Less than 24 hours after performing The Hill We Climb during the inauguration on January 20, 2021, the United States Youth Poet Laureate was on Good Morning America where she received a special message from Hamilton's creator Lin-Manuel Miranda. He told her, “The right words in the right order can change the world and you proved that yesterday with your brilliant piece. I can’t wait to see what you write next.”
Amanda was also interviewed on CNN by Anderson Cooper who became speechless because he was impressed by the young woman and her talent. Lester Holt of NBC's Nightly News also interviewed the poet laureate and was impressed.
Amanda's outfit was a gift from Oprah Winfrey which included a yellow Muccia Prada coat and a Prada red puff satin headband. Oprah also gave Amanda a ring to honor Maya Angelou. It was designed with a bird in a cage as a nod to Angelou's I Know Why the Caged Bird Sings. Amanda also proudly showed off the earrings she was wearing that were also a gift from Oprah.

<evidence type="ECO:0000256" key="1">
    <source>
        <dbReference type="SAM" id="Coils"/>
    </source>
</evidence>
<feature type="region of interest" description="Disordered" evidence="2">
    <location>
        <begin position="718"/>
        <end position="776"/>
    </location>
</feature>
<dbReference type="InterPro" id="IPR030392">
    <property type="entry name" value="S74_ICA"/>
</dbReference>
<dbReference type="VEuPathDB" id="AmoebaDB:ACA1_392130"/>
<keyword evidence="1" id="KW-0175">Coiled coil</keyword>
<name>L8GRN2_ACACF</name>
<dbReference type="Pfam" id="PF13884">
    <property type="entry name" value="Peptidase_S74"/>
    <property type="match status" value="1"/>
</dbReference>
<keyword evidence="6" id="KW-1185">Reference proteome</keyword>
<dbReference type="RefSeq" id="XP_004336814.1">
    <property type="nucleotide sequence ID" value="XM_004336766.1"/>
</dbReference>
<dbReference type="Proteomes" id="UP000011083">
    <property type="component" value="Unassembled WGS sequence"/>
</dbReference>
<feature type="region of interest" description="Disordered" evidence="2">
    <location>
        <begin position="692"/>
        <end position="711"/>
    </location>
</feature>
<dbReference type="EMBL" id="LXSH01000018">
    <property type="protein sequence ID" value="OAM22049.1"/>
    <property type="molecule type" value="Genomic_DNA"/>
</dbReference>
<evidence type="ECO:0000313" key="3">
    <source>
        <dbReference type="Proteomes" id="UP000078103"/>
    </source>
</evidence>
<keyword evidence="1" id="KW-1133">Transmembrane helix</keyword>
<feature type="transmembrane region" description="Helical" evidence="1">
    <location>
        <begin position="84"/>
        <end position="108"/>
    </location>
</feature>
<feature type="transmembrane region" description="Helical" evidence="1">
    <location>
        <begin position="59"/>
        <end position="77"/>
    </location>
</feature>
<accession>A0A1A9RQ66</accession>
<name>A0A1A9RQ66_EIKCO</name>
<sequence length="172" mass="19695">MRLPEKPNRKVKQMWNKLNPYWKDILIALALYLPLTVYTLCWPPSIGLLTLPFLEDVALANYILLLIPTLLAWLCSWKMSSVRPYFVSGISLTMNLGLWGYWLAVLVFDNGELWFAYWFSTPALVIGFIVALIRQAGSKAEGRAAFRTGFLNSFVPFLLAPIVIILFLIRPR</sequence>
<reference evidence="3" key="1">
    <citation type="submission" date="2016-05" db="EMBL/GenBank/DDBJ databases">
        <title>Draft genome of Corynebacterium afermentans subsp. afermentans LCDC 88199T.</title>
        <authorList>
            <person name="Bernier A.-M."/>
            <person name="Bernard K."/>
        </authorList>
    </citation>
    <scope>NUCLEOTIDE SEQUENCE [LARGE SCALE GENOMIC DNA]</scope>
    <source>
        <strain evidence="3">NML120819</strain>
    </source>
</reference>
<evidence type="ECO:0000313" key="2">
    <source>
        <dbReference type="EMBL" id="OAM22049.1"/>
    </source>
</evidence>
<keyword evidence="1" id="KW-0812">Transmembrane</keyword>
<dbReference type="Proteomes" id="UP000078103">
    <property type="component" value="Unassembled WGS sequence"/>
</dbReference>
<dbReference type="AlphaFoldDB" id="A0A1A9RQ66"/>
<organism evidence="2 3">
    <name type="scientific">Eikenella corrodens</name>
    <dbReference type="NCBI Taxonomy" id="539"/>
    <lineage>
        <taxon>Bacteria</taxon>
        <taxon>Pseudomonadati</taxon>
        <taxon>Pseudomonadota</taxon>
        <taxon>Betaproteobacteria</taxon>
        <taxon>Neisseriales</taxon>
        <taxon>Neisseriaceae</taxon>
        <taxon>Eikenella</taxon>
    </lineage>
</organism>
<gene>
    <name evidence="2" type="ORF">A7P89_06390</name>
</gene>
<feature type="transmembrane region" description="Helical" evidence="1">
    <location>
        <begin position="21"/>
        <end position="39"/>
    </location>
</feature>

This was not the first time Oprah gave gifts to an inaugural poet laureate. In 1993, she gave her friend Maya Angelou a Chanel coat and a pair of gloves when she recited a poem at President Bill Clinton's inauguration. So, when Winfrey heard that Gorman would be the poet for Biden's inauguration, she was delighted to give the young poet gifts to continue the tradition.
Link to the Gorman's Entire Poem
- Read Full Transcript of Amanda Gorman's Inauguration Poem
Amanda Gorman, National Youth Poet Laureate and the youngest inaugural poet in U.S. history, stole the show at Joe Biden's inauguration.